Fig. 4
figure 4

Safety of the SPN in vitro and in vivo. (a) SPN operation diagram. (b) Viability of AR42J cells after culture with different concentrations of SPN. (c) Photographs of RBC haemolysis after incubation with various solutions for approximately 4 h: [1] H2O [2], NaCl, [3] DMEM [4], RPMI-1640 [5], PBS, and [6] CPPO@PFO. (d) Changes in animal body weight recorded over 30 days (n = 3). (e-h) Serum analysis of AST, ALT, BUN and CRE in mice after SPN i.v. injection. (i) H&E-staining of the pancreas and other organs, including heart, liver, kidney, and lung, from mice 30 days after treatment with SPN. (Data represent means ± SDs, ns indicates no significant difference.)

Next, NaCl and SPN were injected into mice separately. Compared to the control group, there was no significant body weight loss after SPN treatment (Fig. 4d). Furthermore, all haematological parameters, including aspartate aminotransferase (AST), alanine aminotransferase (ALT), blood urea nitrogen (BUN) and creatinine (CRE), after SPN treatment were in the normal range (Fig. 4e-h). Additionally, H&E-stained images of the main organs (kidney, heart, liver, pancreas, and lung) were acquired to examine damage after SPN administration. Histological evaluation revealed that there were no significant morphological changes in the groups, especially in the pancreas, liver, and kidney, after i.v. injection of the SPN (Fig. 4i).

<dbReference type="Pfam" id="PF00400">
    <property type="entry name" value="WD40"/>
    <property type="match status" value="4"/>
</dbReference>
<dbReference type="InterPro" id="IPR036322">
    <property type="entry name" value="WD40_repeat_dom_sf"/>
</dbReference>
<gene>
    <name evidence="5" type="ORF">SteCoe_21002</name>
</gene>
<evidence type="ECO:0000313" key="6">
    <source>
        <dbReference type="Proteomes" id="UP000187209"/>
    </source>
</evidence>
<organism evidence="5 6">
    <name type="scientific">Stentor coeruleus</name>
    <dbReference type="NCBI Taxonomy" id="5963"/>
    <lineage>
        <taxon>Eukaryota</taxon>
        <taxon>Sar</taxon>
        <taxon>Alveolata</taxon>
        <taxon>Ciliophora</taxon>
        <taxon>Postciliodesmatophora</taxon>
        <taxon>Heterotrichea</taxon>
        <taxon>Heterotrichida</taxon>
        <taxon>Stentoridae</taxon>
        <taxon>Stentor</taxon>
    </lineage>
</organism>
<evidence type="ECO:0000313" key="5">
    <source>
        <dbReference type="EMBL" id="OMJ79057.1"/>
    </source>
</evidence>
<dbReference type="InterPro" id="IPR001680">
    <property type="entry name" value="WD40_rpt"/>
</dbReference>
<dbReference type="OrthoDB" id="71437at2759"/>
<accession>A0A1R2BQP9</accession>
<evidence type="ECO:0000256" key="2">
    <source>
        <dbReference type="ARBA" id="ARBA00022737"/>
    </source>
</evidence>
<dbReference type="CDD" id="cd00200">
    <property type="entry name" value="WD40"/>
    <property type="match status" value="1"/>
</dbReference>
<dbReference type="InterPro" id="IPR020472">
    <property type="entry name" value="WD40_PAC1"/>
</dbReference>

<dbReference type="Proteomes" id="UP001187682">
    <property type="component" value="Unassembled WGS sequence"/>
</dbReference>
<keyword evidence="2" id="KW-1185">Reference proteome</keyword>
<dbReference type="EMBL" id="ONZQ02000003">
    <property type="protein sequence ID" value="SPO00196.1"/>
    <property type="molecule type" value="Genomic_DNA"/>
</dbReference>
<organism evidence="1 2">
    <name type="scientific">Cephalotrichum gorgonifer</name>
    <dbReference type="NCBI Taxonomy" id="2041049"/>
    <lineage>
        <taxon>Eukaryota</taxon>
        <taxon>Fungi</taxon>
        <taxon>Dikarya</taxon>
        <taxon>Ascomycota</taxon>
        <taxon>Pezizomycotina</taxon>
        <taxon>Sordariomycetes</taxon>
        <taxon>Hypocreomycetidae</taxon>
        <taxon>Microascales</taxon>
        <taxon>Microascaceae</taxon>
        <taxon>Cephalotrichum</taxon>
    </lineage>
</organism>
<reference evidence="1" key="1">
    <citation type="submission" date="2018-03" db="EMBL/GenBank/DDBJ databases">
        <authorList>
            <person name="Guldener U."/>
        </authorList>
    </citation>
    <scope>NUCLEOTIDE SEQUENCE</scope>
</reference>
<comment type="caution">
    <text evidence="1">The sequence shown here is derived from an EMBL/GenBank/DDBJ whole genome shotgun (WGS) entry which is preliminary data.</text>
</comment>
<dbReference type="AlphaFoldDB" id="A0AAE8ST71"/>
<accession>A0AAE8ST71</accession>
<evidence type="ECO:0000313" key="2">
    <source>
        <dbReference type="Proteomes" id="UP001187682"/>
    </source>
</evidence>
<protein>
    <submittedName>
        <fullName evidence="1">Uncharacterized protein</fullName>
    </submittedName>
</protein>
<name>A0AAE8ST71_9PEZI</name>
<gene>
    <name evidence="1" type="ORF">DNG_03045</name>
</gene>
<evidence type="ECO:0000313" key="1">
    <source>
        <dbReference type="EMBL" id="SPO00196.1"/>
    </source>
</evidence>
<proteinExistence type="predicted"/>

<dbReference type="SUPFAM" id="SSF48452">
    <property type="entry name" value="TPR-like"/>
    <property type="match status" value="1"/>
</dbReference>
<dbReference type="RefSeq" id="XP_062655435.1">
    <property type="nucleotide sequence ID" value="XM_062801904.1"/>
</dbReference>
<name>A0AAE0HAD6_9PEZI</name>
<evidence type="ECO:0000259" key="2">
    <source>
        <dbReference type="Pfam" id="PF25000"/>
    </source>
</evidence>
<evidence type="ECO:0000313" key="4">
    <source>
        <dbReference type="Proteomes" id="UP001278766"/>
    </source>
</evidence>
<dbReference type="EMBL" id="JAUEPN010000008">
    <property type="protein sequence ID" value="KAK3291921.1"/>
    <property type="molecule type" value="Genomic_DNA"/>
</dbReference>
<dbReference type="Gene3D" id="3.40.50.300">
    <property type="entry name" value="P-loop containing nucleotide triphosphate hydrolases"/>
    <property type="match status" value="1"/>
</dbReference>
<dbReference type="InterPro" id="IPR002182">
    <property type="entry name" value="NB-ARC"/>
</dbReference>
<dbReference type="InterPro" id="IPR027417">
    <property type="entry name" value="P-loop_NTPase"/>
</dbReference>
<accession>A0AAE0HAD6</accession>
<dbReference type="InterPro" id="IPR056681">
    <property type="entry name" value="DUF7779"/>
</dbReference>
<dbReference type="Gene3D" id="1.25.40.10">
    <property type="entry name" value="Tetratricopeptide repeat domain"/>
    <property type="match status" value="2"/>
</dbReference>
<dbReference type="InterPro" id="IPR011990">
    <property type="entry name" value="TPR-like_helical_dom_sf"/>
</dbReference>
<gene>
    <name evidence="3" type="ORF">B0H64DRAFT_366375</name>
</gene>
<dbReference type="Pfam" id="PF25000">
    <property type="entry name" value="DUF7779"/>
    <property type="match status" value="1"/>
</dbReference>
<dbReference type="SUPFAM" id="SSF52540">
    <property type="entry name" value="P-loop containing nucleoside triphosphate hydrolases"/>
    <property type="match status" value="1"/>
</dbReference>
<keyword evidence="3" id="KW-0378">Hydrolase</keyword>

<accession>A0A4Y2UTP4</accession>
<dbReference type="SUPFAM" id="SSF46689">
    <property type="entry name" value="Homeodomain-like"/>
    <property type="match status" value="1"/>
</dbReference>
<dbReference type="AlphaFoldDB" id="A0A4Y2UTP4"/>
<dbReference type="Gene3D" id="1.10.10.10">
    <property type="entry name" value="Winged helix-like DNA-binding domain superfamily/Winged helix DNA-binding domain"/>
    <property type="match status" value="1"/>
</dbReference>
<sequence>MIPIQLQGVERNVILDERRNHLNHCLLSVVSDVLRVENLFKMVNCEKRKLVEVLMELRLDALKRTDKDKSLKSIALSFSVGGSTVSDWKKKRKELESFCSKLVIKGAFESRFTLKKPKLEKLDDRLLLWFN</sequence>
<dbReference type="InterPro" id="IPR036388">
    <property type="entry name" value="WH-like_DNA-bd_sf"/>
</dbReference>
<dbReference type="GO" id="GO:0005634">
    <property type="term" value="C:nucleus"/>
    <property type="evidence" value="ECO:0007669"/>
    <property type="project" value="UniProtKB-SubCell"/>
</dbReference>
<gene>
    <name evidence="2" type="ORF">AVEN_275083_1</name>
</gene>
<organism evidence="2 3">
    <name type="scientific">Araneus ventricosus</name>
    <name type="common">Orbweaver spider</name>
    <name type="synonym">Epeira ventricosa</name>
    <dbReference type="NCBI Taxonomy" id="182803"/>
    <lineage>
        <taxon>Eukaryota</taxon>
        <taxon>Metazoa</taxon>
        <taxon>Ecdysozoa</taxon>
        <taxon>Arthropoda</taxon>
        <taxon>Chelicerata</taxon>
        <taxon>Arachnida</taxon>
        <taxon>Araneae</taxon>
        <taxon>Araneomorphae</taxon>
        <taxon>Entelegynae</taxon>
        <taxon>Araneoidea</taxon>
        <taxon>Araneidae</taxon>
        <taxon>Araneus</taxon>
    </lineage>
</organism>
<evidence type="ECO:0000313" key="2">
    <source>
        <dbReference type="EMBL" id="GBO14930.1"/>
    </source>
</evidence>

Degree of inflammation and biodistribution of the semiconducting polymer nanoparticles in mice with acute pancreatitis

Encouraged by the high-intensity CL in vitro and impressive biosafety in vitro and in vivo, we further investigated the ability of the SPN to assess the severity of acute pancreatitis in vivo. Using the caerulein-induced MAP and SAP mouse model, SPN was administered intravenously once (Fig. 5a). Compared to the control group, the mice in the MAP and SAP groups showed different degrees of weight loss (Fig. 5b). Then, the levels of inflammatory cytokines, including TNF-α, IL-1β and IL-6, were measured in the blood of the three groups of mice. The results showed that the levels of various proinflammatory factors in the control, MAP, and SAP groups were relatively elevated (Fig. 5c-e), and all the levels of proinflammatory factors increased with increasing severity in the mouse model. The serum levels of amylase and lipase in the MAP and SAP groups were higher than those in the control group (Fig. 5f, g). Following the injection of SPN through the tail vein, the fluorescence intensity increased in the liver, pancreas, and kidney of AP mice in vitro and in vivo, suggesting the targeted accumulation of the SPN (Fig. 5h, i).

Fig. 5
figure 5

Degree of inflammation and biodistribution of the semiconducting polymer nanoparticles in mice with acute pancreatitis. (a) Experimental scheme by which the SPN assessed severity in AP mice. (b) Changes in body weight recorded over 21 h (n = 3). (c-g) Serum analysis of TNF-α, IL-1β, IL-6, lipase and amylase in mice of different groups after i.v. injection of SPN. (h-i) Fluorescence signal of the SPN in vitro and in vivo after i.v. injection to AP mice (blue dotted line: liver, red dotted line: pancreas). (Data represent means ± SDs, *p < 0.05, **p < 0.01, ***p < 0.001.)